It’s day 19 of SubRosa’s 22 date European tour and tonight the Salt Lake City quintet are hitting up Camden’s Underworld. SÜMER open the show and the local lads provide the perfect display of prog rock meets post metal. Three guitars may seem excessive to some, but the sheer amount of texture and tone on display is proof that for SÜMER this is absolutely necessary. They possess an imposing stage dynamic, which makes their weighty riffs and harmonised clean vocals all the more catchy.
Bulgarian four-piece smallman appear on stage as an unusual sight; bagpipes are honestly the last thing you expect to see at a doom show, however, the unorthodox choice of instrument really works in their favour. Akin to a sludgy sounding Negură Bunget, a wooden flute is also introduced into their performance, adding further folky elements to their sound. Their charismatic frontman’s jarring movements and vocals are reminiscent of Tool and, although they play on for a little longer than they ought to, they are completely captivating to watch.
Darkher make an utterly bewitching debut in the first of three main support slots for the UK. Jayn’s vocals ring out beautifully across the venue, against a backdrop of eerie, spellbinding guitars. They put on a haunting show that makes beautiful use of the little time they have. A likeness to Chelsea Wolfe is impossible to ignore, but there’s enough power and substance in their songs for them to completely hold their own. Their drummer’s choice of stage attire (a Native American chieftain’s headdress) is perhaps a little distasteful, however…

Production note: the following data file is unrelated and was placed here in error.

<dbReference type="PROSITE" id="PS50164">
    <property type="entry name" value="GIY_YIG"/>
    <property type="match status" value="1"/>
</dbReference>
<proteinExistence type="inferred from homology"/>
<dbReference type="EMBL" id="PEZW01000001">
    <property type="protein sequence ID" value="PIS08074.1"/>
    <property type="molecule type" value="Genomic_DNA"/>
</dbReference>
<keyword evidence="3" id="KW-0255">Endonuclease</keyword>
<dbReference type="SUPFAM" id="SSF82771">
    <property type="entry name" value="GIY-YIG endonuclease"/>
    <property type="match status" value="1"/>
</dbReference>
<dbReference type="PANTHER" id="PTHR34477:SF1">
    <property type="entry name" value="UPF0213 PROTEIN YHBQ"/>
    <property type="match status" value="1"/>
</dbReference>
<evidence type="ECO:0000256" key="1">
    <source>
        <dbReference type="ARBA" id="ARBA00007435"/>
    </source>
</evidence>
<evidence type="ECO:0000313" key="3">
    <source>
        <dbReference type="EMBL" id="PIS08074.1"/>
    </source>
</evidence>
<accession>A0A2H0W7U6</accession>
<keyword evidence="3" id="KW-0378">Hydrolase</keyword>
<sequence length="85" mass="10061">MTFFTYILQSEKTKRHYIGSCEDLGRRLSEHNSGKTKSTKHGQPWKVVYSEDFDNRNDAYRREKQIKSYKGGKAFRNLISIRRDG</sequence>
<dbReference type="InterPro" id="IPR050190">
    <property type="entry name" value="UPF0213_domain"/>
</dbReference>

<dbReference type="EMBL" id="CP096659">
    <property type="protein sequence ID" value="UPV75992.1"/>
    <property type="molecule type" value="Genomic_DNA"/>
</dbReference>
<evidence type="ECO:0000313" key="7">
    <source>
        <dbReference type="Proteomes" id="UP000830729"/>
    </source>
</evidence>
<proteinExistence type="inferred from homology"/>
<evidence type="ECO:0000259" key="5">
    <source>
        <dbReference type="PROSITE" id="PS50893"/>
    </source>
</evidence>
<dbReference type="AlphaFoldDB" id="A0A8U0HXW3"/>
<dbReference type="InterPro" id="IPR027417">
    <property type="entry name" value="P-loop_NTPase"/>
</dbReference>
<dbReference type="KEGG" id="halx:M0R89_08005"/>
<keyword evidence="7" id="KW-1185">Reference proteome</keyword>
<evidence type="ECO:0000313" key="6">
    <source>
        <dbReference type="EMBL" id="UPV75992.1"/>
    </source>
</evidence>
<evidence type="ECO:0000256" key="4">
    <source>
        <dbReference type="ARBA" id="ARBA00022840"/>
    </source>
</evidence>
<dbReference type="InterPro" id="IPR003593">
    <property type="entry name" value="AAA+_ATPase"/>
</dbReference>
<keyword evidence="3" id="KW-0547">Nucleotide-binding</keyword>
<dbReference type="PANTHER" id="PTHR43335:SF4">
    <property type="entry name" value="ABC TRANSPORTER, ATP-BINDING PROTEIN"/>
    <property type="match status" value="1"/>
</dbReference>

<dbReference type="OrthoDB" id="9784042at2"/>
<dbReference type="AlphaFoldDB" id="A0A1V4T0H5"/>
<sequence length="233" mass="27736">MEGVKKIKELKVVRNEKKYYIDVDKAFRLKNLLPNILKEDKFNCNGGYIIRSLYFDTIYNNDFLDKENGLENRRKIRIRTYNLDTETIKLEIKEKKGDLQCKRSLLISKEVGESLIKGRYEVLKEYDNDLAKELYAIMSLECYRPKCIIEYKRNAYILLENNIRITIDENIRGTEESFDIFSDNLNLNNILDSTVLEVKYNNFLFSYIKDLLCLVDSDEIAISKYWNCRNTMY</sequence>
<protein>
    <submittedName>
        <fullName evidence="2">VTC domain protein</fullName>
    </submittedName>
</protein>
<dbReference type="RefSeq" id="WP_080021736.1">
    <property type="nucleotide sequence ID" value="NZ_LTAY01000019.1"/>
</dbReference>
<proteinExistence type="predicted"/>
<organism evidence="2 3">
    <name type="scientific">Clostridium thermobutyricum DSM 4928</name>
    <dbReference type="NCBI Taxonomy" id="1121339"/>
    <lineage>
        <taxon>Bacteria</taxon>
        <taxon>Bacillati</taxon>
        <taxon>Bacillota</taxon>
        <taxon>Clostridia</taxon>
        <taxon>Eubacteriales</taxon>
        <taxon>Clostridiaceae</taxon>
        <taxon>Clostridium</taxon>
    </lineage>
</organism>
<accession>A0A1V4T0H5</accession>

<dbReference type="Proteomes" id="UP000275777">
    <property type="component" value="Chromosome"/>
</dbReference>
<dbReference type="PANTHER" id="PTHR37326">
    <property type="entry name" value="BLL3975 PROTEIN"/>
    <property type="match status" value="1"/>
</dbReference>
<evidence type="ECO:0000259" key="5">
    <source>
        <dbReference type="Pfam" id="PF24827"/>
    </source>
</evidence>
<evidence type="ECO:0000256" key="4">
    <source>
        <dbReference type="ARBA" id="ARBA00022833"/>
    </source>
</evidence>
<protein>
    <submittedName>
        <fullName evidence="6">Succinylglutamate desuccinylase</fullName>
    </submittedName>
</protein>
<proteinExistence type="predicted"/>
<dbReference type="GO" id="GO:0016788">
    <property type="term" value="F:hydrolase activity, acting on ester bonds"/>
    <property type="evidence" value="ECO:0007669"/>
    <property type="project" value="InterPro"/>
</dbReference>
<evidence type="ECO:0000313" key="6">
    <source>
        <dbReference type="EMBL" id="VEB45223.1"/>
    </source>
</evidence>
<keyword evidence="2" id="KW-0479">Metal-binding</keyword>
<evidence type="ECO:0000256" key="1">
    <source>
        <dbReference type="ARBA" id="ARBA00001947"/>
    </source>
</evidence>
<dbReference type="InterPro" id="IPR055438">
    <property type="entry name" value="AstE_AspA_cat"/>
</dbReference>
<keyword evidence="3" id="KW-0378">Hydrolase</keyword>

By the time SubRosa make an appearance, time is really ticking on and the band waste no time, getting right down to business. A serene build up climaxes into earth shattering heaviness that takes your breath away. Knowing where to look can feel a little overwhelming, as all five members put on a stunning performance respectively. A rare incorporation of some punishing growls from bassist, Levi, is a surprise that adds some grit to a usually extremely polished live show. Songs from ‘For This We Fought the Battle of Ages’ sound resolute and powerful, fitting perfectly alongside classics from ‘More Constant Than The Gods’. Another stunning spectacle from Utah’s finest, straddling the line between delicate fragility and relentless heaviness.
Review by Angela Davey, Photos Pete Woods